Youth Forward scholarship 2016 – Pleasure that Lies in Giving

Name: Ji Su Oh
From: Chantilly, VA
Grade: 12
School: Freedom High School
Votes: 1

The classroom I found myself in on this August morning seemed like a
reclusive place from the outside world. Unlike the well-organized and
clean hallways of the church outside the door, the large room was
messy and in disorder—chairs everywhere, stacks of papers all over
the table, and pictures of students and teachers on the walls. All
the confidence I had had disappeared a long time ago, and I couldn’t
help but felt ill at ease. The students, none of whom I knew yet,
constantly made weird noises and wandered around the room, refusing
to pay attention as the teacher addressed them from the front of the
room.


I was one of the teacher assistants at
“Yedarm School,” sponsored by the Korean American Disabled
People’s Association (KADPA). KADPA seeks out and assists families
with disabled children who are currently unable to take full
advantage of the available funding and assistance due to their
language, cultural and information gap. At Yedarm School, teachers
and volunteers gather every second Saturday of the month to share
their support and love. We worship together and help the disabled
students to adapt and communicate better through a variety of fun
activities and events.

Aa a teacher assistant, I simply need to help teachers taking care of
the disabled students. I never thought it was such a hard work, but I
can tell now that I was wrong. Even though I always wanted to do some
volunteering work for disabled, I realized that I never actually had
a chance to get along with them. In Korea, the disabled students must
go to special schools, and in America, even though we could go to the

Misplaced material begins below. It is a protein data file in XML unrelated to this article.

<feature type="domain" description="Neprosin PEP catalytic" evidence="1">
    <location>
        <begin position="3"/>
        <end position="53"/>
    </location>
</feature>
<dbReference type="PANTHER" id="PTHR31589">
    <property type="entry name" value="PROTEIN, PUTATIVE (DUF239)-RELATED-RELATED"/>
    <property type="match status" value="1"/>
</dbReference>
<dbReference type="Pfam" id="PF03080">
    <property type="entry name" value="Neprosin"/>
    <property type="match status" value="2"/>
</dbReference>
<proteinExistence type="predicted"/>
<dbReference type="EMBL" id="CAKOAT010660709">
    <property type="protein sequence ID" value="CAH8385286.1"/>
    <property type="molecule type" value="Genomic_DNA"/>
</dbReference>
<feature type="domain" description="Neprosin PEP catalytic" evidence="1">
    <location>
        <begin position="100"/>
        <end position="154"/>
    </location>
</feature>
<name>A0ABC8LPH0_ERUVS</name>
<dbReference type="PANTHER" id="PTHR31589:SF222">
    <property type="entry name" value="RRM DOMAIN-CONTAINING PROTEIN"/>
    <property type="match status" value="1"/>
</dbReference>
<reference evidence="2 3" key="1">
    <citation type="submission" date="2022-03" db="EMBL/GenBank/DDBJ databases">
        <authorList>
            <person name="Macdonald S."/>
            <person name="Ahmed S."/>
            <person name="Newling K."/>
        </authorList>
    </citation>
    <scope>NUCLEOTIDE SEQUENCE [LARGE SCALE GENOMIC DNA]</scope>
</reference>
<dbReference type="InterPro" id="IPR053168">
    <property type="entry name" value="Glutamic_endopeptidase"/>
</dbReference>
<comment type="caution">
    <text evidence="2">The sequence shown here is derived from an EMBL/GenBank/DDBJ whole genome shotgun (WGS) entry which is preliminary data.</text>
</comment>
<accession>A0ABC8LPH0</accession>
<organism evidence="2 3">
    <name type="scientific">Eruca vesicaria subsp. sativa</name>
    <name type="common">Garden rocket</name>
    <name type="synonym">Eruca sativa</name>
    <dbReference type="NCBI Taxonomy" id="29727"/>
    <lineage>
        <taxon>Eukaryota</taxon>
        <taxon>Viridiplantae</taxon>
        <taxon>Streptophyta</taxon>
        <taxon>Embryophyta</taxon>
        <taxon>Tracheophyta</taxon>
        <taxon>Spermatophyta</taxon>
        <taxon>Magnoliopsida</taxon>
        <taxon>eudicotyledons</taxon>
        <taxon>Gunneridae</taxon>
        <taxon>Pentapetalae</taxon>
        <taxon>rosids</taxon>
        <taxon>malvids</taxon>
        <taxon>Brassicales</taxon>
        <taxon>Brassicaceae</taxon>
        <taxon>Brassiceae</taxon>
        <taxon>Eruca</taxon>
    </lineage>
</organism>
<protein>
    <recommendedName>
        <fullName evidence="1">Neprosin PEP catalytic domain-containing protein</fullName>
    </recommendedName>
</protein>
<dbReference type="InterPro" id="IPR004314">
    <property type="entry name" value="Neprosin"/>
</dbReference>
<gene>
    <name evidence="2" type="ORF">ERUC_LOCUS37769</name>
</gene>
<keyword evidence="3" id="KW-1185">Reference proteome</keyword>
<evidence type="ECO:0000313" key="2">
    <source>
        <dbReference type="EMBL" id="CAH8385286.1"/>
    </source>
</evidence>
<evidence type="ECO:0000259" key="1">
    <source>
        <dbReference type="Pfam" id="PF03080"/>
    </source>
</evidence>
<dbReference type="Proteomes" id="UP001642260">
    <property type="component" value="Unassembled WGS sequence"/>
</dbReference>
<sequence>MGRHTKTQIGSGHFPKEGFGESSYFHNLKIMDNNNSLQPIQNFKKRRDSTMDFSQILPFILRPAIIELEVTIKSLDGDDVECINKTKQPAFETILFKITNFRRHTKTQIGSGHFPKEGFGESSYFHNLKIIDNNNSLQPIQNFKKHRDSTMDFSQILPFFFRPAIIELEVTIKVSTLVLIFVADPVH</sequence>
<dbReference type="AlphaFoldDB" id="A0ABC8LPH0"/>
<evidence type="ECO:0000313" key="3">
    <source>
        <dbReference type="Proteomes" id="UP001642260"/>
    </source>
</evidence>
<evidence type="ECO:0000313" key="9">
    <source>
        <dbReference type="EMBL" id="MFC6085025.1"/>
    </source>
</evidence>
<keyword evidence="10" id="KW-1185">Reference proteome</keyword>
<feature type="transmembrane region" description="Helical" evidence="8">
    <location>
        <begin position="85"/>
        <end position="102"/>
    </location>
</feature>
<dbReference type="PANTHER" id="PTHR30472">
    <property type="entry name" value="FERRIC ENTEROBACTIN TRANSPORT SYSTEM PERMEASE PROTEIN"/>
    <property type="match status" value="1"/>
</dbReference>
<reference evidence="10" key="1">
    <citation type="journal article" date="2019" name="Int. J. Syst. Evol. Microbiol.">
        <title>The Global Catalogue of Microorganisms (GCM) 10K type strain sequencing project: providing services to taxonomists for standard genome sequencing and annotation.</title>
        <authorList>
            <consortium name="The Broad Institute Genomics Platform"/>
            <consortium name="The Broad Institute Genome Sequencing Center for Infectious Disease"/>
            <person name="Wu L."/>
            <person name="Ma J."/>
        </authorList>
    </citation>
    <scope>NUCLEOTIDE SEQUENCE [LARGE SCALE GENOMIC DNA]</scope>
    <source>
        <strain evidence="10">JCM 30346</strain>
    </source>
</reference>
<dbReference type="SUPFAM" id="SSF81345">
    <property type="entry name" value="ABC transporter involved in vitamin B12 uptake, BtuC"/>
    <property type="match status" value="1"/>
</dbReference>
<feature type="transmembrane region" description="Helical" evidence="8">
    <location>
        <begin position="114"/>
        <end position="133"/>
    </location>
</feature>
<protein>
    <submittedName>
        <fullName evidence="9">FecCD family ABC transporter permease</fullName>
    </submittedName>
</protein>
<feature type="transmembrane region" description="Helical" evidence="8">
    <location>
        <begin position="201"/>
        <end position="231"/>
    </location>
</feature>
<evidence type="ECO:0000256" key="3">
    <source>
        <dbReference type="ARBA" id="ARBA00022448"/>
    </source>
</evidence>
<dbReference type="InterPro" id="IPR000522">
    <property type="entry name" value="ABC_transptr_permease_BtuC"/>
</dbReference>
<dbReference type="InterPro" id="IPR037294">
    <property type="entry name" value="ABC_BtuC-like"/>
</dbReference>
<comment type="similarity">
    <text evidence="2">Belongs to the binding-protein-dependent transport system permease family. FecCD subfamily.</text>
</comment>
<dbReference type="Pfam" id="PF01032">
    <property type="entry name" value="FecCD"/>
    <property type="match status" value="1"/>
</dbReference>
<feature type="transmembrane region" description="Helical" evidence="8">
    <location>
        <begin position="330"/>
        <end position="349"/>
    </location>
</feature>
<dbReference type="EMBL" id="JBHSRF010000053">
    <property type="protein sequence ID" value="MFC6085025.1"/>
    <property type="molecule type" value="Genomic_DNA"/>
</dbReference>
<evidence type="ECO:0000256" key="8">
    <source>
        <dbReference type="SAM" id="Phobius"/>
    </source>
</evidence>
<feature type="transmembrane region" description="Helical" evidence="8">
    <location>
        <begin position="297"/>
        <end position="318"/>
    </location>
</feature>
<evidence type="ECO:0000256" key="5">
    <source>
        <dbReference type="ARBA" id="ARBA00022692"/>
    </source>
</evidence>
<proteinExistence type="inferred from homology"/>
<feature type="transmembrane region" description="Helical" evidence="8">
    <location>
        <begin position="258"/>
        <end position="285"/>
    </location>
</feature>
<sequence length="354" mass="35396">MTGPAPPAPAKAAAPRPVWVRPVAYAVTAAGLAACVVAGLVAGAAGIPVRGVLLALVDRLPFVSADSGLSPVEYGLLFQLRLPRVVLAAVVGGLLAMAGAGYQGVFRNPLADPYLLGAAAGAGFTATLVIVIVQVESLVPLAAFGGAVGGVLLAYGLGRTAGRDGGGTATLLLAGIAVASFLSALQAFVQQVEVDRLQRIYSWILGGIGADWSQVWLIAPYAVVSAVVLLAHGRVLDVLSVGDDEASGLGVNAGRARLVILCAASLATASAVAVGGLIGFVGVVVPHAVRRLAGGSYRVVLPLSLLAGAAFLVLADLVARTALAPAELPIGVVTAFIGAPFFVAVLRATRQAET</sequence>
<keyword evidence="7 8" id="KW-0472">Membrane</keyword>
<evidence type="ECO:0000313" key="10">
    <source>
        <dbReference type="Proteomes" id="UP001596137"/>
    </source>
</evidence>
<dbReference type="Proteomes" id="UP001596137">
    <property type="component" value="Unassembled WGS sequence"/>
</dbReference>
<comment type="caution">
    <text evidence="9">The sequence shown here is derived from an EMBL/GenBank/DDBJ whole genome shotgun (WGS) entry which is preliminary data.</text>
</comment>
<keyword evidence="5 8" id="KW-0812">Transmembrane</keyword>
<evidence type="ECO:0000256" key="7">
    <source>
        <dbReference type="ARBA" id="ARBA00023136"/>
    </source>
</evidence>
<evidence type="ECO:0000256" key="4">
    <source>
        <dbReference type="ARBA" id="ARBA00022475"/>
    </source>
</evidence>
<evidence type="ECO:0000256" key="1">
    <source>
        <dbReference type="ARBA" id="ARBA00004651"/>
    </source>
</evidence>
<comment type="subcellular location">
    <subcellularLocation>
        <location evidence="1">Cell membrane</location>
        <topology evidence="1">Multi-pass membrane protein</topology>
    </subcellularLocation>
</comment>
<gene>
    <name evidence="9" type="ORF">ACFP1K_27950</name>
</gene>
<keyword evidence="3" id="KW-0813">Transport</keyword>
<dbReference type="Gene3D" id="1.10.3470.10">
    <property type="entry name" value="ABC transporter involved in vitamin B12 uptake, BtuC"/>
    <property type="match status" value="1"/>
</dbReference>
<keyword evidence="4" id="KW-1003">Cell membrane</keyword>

same school, they take completely separate classes. Not knowing what
to do or how I should approach them, I got muddled in the middle of
room. All I could do was wait until I get assigned a job. I wasn’t
confident and felt anxious about whether or not I would be able to
connect and communicate with these kids. And yet, shameful as it was
to admit, I was uncomfortable and fearful of violence that could
happen at any time.

I knew, however, that these kinds of thinking would not help me at all.
So, I stood in front of the room and introduced myself as confidently
as I could. And unlike all my worries, I couldn’t find any troubles
communicating with them. They were gentle and genuinely thanked me
just for being there for them. As I volunteered at Yedarm School, I
learned to be thankful for what I had because the children always
found joy in the smallest things in life. I also learned that my life
was not my own, but it was meant to be shared with others. As Susan
Grant,
chief nurse executive for Emory Healthcare
said, “We can fear, or we can care,” if I allowed myself to be
consumed with fear and anxiety on my first day, I would probably
never get to learn the
greatest
pleasure in life that lies in giving rather than receiving.


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